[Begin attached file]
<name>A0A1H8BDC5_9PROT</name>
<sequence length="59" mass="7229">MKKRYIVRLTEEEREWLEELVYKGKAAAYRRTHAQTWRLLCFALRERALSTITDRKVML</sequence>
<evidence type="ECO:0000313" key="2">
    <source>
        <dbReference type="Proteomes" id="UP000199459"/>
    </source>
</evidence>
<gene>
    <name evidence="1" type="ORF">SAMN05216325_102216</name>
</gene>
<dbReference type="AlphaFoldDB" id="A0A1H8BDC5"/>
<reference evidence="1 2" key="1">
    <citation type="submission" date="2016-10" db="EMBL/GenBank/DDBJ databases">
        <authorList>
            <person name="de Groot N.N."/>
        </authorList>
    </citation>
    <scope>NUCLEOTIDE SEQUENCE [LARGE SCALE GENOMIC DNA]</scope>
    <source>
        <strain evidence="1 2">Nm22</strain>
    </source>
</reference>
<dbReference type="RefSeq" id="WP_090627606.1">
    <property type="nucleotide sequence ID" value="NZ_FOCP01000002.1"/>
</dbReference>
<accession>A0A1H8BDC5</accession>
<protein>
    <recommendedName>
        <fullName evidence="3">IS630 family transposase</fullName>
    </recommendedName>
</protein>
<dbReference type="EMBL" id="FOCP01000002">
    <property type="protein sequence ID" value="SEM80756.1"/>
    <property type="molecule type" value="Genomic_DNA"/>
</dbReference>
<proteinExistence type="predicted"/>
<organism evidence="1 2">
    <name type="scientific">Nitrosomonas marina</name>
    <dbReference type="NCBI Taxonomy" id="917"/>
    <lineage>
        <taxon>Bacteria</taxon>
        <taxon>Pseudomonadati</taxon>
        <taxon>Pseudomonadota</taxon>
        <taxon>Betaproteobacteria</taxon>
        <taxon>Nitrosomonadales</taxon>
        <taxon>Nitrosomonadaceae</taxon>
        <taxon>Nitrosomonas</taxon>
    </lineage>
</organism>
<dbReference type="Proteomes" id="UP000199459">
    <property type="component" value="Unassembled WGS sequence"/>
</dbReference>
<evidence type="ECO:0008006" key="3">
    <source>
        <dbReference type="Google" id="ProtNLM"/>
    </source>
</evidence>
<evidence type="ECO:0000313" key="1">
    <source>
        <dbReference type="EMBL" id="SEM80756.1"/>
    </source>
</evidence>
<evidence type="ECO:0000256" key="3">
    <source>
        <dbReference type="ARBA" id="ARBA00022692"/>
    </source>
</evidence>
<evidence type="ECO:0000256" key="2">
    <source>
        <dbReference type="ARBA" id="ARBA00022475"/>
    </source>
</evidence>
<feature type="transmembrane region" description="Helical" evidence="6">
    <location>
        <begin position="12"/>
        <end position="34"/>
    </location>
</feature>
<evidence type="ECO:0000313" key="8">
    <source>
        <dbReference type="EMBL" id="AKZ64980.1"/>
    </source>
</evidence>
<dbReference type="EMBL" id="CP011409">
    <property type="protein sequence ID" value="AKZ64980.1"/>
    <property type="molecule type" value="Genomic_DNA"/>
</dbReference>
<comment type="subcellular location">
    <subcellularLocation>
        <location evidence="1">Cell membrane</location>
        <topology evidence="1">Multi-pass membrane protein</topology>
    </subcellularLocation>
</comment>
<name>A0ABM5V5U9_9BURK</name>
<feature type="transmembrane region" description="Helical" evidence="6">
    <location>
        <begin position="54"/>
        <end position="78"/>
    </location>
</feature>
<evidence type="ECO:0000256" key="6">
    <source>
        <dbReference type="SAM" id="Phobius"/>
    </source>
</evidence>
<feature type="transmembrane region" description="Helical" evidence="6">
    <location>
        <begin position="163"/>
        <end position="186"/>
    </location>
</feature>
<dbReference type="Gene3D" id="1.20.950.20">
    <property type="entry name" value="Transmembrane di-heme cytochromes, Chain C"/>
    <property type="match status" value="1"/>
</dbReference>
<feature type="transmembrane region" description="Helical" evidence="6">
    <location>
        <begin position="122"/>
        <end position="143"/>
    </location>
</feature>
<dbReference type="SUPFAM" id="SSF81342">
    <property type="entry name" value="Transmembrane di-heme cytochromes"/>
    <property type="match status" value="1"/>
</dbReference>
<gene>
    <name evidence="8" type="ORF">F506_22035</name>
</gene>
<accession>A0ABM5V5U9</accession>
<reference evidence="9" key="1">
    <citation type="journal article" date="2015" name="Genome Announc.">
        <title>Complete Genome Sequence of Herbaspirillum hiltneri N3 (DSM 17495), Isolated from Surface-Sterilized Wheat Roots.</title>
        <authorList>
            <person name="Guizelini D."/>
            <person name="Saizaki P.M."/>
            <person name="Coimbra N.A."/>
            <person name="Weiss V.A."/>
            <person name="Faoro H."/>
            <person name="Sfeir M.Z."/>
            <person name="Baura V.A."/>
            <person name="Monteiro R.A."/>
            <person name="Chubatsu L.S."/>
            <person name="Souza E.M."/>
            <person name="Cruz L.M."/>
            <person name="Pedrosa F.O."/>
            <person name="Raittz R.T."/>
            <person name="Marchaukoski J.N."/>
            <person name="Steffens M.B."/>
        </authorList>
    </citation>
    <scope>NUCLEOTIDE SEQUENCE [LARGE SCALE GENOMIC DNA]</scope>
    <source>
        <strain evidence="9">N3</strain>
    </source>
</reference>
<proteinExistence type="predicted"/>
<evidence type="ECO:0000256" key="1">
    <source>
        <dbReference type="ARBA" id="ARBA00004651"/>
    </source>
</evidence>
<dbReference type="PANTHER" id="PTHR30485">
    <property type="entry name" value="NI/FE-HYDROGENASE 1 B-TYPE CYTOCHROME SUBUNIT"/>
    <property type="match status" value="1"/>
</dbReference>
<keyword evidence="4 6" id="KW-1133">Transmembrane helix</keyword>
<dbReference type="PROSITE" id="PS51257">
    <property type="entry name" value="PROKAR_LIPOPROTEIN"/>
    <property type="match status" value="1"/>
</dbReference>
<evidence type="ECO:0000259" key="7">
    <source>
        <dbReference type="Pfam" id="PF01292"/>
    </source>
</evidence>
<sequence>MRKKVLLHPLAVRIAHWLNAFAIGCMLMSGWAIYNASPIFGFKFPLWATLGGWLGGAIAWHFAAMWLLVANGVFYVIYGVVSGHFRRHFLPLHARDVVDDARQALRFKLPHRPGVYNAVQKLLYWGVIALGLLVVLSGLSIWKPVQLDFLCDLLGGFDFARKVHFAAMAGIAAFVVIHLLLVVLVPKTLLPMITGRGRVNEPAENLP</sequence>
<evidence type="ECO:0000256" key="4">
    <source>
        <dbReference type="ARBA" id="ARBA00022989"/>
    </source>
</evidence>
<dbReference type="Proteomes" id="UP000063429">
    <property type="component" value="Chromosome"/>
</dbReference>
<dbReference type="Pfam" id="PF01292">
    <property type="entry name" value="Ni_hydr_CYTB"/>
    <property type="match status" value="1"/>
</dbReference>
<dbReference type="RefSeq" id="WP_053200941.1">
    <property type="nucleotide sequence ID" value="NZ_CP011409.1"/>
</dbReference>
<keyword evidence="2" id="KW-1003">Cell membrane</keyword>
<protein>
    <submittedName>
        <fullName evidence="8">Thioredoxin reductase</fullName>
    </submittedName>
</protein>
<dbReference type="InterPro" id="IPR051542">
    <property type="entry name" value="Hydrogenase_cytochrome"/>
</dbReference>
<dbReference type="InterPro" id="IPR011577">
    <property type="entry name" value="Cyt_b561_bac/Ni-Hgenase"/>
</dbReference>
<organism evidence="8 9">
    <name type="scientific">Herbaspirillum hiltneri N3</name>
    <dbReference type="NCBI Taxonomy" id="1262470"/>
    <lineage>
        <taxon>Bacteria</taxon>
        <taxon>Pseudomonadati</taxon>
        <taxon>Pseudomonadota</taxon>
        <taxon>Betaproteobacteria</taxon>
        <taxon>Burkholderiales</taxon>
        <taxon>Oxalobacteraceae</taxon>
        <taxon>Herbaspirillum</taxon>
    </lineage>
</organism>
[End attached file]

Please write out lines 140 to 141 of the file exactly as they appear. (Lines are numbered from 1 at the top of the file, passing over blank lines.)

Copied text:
            <person name="Baura V.A."/>
            <person name="Monteiro R.A."/>